Background 25,000 infants are born extremely preterm every year in Europe. This group of
infants carries a high risk of death and subsequent cerebral impairment for the infant,
especially in the first 72 hours of life. Mortality is about 20%, and about 25% of survivors
live with either cerebral palsy or low intelligence quotient. Preventative measures are keys
to reducing mortality and morbidity in this population. There is evidence that the cerebral
oxygenation time spent out of range (time with hypoxia or hyperoxia) is associated with poor
outcome in infants. Near-infrared spectroscopy (NIRS) has been used to monitor tissue
oxygenation since the mid-1980s, and quantification of oxygenation (rStO2) in a percentage
from 0 to 100% has been possible for 10 years. From almost 400 preterm infants normal ranges
of rStO2 has been determined to be from 55% to 85%. Still, there are no clinical trials and
thus no solid evidence of the clinical utility of NIRS in preterm infants. Thus, research on
the benefits and harms of cerebral monitoring using NIRS as a part of clinical management of
premature infants is much needed.
Objectives The primary objective of the SafeBoosC trial is to examine if it is possible to
stabilise the cerebral oxygenation of extremely preterm infants during the first 72 hours of
life through the application of cerebral NIRS oximetry and implementation of an
rStO2-specific clinical treatment guideline. We hypothesise that by using the specified
treatment guideline to respond to cerebral monitoring readings outside the target range, we
would reduce the burden of hypo- and hyperoxia and consequently reduce brain injury.
Trial design This is an investigator-initiated randomised, blinded, multinational, phase II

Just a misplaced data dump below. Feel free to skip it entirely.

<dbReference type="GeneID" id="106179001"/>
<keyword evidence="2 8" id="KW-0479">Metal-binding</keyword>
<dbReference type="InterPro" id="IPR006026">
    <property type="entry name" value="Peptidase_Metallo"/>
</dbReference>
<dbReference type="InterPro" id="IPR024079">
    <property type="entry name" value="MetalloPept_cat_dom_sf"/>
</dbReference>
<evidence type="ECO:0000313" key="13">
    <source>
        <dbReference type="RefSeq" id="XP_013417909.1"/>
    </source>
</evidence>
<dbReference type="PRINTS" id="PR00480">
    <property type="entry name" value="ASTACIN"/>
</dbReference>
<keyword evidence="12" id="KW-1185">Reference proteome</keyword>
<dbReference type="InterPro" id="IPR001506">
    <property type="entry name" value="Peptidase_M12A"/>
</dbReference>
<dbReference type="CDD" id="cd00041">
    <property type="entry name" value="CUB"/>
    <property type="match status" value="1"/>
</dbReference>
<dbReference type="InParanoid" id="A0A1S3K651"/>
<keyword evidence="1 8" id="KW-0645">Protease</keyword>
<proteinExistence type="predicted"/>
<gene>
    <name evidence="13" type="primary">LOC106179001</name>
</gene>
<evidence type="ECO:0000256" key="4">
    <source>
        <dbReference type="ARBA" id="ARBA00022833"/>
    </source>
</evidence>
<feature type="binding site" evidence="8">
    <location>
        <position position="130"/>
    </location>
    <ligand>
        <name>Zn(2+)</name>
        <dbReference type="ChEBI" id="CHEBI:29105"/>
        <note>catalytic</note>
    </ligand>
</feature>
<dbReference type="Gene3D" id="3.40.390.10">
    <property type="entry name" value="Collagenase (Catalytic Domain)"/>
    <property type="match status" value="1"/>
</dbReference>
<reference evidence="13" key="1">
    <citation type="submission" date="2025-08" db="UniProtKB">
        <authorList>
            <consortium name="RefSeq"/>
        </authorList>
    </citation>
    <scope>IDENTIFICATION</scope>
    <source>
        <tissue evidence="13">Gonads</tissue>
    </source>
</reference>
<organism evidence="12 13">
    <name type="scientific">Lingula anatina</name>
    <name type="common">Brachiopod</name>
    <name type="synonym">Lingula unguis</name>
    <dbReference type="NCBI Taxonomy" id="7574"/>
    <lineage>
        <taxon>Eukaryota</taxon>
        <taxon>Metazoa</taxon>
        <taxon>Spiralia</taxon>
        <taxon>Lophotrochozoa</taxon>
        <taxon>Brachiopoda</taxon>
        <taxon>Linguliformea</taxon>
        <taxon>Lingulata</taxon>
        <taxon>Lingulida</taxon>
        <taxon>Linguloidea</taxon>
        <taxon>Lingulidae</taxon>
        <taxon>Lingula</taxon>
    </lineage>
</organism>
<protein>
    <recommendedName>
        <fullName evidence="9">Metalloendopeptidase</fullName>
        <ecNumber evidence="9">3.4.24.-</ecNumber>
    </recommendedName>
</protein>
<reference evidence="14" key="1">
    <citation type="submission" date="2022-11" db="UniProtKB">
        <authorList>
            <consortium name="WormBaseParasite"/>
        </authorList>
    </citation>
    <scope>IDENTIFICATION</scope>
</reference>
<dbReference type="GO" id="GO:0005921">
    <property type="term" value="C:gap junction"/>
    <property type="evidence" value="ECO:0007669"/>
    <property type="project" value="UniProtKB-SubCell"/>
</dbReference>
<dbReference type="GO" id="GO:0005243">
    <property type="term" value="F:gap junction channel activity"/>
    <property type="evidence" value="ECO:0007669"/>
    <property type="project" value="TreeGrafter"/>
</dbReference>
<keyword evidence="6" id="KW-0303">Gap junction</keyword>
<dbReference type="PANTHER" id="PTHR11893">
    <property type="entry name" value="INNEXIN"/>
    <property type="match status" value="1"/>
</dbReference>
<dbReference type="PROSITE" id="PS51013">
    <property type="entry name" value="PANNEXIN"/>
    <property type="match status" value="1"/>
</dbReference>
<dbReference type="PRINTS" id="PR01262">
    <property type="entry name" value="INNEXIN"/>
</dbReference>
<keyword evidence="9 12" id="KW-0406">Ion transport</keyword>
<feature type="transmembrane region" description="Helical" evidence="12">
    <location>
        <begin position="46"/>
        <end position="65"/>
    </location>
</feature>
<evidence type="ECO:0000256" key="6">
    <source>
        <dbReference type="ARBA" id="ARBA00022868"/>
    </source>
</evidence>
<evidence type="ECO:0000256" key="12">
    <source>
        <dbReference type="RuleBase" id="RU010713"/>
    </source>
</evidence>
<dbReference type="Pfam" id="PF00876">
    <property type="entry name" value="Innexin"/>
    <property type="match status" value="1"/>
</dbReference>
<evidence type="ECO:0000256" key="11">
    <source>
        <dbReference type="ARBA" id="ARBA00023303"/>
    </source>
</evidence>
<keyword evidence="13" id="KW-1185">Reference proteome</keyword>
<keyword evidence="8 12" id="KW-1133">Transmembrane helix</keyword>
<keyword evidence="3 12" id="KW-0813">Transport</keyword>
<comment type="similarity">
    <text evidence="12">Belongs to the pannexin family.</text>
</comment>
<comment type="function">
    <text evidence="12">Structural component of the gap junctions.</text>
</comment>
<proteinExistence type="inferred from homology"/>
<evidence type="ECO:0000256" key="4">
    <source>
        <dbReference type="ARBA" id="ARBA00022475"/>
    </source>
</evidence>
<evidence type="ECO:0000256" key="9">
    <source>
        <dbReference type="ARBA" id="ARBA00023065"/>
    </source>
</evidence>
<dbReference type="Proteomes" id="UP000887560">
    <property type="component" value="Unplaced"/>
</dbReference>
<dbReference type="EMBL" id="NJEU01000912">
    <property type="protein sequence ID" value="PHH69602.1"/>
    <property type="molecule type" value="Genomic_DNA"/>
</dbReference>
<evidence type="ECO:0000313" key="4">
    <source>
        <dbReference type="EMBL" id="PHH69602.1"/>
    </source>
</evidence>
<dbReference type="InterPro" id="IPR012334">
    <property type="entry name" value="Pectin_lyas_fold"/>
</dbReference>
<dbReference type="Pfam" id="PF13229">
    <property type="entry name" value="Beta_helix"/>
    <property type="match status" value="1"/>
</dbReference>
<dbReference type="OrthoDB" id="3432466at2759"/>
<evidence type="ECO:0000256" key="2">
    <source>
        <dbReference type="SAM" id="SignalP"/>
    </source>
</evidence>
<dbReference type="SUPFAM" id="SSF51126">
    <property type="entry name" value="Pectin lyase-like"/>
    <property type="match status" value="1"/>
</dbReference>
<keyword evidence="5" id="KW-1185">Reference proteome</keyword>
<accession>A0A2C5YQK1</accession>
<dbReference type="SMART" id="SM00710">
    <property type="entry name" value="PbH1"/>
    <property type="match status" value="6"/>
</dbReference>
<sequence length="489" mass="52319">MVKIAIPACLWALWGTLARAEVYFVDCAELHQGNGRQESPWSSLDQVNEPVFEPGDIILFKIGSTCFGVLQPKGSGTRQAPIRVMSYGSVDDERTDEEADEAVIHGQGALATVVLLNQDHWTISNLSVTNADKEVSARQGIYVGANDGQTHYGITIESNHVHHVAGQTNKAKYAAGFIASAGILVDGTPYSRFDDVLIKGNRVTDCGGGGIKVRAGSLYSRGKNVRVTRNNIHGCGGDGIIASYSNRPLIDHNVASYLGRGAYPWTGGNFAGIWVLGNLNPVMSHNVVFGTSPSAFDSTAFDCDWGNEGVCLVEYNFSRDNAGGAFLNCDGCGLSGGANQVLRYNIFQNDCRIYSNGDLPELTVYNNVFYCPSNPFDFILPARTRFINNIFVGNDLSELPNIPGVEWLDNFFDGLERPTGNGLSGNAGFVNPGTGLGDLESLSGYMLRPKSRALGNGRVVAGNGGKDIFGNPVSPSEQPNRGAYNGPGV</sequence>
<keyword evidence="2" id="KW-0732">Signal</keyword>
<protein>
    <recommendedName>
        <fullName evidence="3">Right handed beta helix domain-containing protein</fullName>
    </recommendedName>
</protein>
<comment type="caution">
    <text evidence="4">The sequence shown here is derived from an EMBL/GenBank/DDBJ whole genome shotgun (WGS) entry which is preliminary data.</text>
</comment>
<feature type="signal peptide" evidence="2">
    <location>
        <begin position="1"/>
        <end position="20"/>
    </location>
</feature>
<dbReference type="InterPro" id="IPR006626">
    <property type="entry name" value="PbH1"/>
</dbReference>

feasibility clinical trial involving preterm infants from 12 European countries.
Inclusion criteria The inclusion criteria are: neonates born more than 12 weeks preterm
(gestational age up to 27 weeks and 6 days); decision to conduct full life support; parental
informed consent; and cerebral NIRS oximeter placed within 3 hours after birth.
Sample size With a 50% reduction of the area outside the normal range of oxygenation in
%hours in the experimental group compared to the control group as the minimal clinically
significant difference, a standard deviation of the area outside the normal range of 83.2
%hours, a type I error (alpha) of 5%, and a type II error of 0.05 (power of 95%) inclusion of
75 preterm infants in the experimental group and 75 preterm infants in the control group is
required. The inclusion of twins are likely to decrease power, so it has been decided to
increase sample size to 165 on a pragmatic basis of estimating intracluster correlation,
control event rate, and incidence of twin births.
Intervention The premature infants will be randomised into one of two groups (experimental or
control). Common is that both groups will have a cerebral oximeter monitoring device placed
within three hours after birth. In the experimental group, the cerebral oxygenation reading
is visible, and the infant will be treated accordingly using a defined treatment guideline.
In the control group, the cerebral oxygenation reading is NOT visible, and the infant will be
treated as usual.
Trial duration Monitoring by cerebral oximeter will be started as soon as possible and within
3 hours after birth and the intervention will last for 72 hours. Thereafter, each neonate
will be followed up at term date (approximately three months after birth) and at 24 months
after term date.
Outcome measures The primary outcome is the burden of hypo- and hyperoxia in %hours during
the first 72 hours after birth. The secondary outcomes are brain activity on an
amplitude-integrated electroencephalogram (aEEG), blood biomarkers (brain fatty acid binding
protein (BFABP), neuroketal, and S100β), serious adverse reactions (SARs), severe brain
injury, and all cause mortality at term date (approximately three months after birth). The
exploratory outcomes are burden of hypoxia, burden of hyperoxia, neonatal morbidities, brain
injury score on magnetic resonance imaging (MRI), number of therapies implemented during the
intervention, physiological variables (mean blood pressure (BP), pulse oximeter oxygen
saturation (SpO2), and partial pressure of carbon dioxide (pCO2)), and psychomotor impairment
according to neurodevelopmental scales at 24 months after term date.